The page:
The Los Angeles Clippers and Philadelphia 76ers appear closer to making a James Harden trade than they've been at any point in the offseason thus far. On Thursday, The Athletic's Sam Amick reported that 76ers general manager Daryl Morey was prepared to accept a Harden trade in exchange for salary filler and three assets: one unprotected first round pick, one first-round swap and backup guard Terance Mann. The Clippers responded by informing the 76ers that they would not offer Mann in any Harden deal.
The wisdom of that decision is debatable, but there is some logic behind it. The Clippers already have the NBA's second-oldest roster and, by acquiring Harden, would only get older. Mann is the second-youngest player in their projected rotation behind starting center Ivica Zubac. To match Harden's salary, the Clippers would have to trade several big salaries. Many of those salaries, such as those belonging to players like Nic Batum, Norman Powell and Robert Covington, are attached to players the Clippers would prefer to keep for depth. Mann would be useful depth on a Harden team.
According to Amick, Morey's response to Mann's untouchable status was that the Clippers were being "unserious" in negotiations. Frankly, given the way the Clippers have used Mann, Morey has a point. Though Mann may be young by Clippers standards, he is already 27 years old, ostensibly in his prime right now and not a long-term developmental project. The Clippers shaved his minutes significantly last season down from 28.6 to 23.1 per game. Despite playing some of the best basketball of his career last season, the Clippers still benched him to make way for Russell Westbrook.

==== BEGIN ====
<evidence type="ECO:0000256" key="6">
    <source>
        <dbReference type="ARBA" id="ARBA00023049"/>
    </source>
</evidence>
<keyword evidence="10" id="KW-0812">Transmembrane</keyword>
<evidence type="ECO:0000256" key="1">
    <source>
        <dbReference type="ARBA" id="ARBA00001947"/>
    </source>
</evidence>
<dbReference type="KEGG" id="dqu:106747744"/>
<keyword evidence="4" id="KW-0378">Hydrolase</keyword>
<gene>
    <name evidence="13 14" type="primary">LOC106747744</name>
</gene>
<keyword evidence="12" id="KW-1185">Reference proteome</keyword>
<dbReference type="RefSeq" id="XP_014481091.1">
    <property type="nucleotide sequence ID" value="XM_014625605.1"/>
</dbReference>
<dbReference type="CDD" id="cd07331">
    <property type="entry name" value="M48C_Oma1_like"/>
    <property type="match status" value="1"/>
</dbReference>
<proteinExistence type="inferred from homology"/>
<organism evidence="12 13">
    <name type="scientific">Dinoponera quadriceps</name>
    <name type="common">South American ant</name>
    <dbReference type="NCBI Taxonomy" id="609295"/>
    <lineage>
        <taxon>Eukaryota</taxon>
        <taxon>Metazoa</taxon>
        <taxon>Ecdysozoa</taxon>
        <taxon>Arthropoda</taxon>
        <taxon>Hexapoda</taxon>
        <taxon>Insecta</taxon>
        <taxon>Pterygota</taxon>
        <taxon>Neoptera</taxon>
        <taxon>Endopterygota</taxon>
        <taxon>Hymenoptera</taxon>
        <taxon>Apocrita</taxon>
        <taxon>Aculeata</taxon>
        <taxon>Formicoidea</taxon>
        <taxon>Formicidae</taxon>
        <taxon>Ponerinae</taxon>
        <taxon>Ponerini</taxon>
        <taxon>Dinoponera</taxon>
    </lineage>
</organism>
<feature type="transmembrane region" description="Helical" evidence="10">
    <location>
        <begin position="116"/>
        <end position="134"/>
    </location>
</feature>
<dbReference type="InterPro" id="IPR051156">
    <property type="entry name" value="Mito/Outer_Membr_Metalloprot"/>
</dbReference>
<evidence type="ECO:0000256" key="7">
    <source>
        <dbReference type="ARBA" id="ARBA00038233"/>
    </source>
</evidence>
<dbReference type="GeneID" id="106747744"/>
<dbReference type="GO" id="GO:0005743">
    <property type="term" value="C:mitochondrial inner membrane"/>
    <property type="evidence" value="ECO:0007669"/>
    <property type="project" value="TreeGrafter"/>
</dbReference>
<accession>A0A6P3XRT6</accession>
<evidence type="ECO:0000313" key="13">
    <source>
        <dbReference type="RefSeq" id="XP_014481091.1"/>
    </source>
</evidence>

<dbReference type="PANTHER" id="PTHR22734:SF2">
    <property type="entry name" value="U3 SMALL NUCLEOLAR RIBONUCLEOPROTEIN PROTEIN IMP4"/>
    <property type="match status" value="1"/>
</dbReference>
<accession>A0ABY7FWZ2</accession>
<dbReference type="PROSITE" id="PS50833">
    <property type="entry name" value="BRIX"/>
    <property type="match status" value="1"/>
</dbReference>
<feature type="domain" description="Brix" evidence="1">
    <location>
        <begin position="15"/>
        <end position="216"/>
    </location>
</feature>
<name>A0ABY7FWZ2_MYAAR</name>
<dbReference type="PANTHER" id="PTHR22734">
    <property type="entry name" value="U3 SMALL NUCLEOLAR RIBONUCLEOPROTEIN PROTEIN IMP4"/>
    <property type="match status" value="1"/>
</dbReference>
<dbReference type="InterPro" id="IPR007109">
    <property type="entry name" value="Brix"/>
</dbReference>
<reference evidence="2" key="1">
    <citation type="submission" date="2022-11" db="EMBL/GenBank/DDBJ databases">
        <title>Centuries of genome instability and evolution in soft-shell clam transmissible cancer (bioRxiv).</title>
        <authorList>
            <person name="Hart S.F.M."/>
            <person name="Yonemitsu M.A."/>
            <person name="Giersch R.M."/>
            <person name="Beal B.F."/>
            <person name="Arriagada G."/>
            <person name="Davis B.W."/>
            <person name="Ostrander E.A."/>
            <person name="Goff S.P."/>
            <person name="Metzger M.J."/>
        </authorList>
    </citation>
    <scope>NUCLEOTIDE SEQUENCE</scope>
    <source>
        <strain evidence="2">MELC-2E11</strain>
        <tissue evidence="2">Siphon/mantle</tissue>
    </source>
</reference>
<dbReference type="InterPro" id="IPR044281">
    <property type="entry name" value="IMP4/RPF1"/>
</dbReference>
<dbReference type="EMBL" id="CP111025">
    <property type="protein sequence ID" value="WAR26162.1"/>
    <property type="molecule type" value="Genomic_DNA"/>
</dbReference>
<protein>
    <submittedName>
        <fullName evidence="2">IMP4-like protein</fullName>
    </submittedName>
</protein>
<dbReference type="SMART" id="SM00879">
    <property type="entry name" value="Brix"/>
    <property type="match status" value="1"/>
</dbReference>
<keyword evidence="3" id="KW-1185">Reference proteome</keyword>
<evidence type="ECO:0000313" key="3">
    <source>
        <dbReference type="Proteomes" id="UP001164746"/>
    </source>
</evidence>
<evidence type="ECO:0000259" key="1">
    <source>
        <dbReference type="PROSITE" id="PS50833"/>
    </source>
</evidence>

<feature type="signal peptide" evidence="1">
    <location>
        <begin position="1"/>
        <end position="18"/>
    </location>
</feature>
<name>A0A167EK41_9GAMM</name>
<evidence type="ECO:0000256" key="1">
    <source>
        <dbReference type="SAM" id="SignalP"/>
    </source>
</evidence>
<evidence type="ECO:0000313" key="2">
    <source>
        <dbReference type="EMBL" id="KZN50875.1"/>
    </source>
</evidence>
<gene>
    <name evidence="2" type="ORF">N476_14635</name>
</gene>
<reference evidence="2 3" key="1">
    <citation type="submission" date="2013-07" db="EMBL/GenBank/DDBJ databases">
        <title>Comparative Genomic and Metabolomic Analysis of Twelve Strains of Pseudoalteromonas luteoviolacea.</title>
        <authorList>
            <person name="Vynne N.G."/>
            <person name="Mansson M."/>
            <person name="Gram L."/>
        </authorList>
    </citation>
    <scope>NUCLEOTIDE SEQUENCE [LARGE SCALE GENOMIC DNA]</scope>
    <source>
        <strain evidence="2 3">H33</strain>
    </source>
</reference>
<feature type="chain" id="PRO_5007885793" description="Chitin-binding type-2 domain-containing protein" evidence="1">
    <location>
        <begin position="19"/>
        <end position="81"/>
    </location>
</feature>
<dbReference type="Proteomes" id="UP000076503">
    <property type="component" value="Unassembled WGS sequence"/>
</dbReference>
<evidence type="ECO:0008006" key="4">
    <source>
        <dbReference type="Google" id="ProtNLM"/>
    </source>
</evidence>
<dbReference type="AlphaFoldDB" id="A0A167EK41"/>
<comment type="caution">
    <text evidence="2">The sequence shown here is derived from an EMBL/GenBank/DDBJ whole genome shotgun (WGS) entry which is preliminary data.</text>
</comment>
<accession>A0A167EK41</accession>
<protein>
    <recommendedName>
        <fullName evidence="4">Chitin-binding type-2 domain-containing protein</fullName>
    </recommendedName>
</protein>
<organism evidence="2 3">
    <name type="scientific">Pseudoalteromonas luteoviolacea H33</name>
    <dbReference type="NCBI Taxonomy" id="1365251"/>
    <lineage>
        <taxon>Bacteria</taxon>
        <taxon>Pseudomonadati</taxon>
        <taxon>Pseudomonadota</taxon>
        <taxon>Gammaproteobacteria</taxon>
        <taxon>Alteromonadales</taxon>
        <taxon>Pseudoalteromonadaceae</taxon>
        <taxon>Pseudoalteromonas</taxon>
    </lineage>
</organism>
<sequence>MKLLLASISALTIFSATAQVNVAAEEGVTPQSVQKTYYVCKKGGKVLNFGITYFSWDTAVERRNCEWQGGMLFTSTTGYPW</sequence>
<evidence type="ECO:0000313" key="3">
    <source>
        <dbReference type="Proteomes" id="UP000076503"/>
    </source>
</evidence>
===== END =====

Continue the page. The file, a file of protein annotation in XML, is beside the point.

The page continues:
Though injuries would have doomed the Clippers either way, the decision itself played out poorly statistically. Lineups featuring Mann, Kawhi Leonard and Paul George but no Westbrook scored a blistering 129.3 points per 100 possessions last season while outscoring opponents by 7.5 points per 100 possessions. When Westbrook played with the star duo, the Clippers outscored opponents by just 1.8 points per 100 possessions and posted an unimpressive offensive rating of just 109.8. Mann offers the same pace-pushing benefit without Westbrook's detrimental lack of shooting.
Based on preseason play, it appears likely that, barring a Harden trade, Westbrook will remain in the starting lineup over Mann. After all, he only averaged only 21.9 minutes as a reserve once Westbrook arrived. If Mann were 19 and ascending into the sort of player that might one day replace Leonard and George as the face of the Clippers, keeping him out of trade talks might make some sense.
But he isn't. He's a 27-year-old player with some untapped potential that the Clippers themselves are refusing to tap. The Clippers have invested four years into Mann's development. They know him better than any other team in the NBA. If they view him as a starting-caliber player, they should simply start him. If they don't, they should trade him for Harden, who is a good deal better than both Mann and Westbrook.
If this is a negotiating ploy, it's a risky one. Morey is not exactly known for settling for lesser offers. If he was willing to wait eight months to trade Ben Simmons, why wouldn't he take the same approach on Harden? If it's a strategic acknowledgment that Westbrook makes no sense on a roster with Harden but that they need someone left over that can generate transition points, that makes a bit more sense. But with months of negotiations in the rearview and opening night looming, a hard choice is going to have to be made.
The Clippers, in their current construction, are extremely unlikely to meaningfully compete for a championship. Their pursuit of Harden is an acknowledgment of that fact. There is just rarely a reason to let a reserve stand between a team and the player they themselves know is a necessity for their title pursuit. If Mann is more than a reserve, the Clippers should prove it by actually using him like the untouchable player they are saying he is.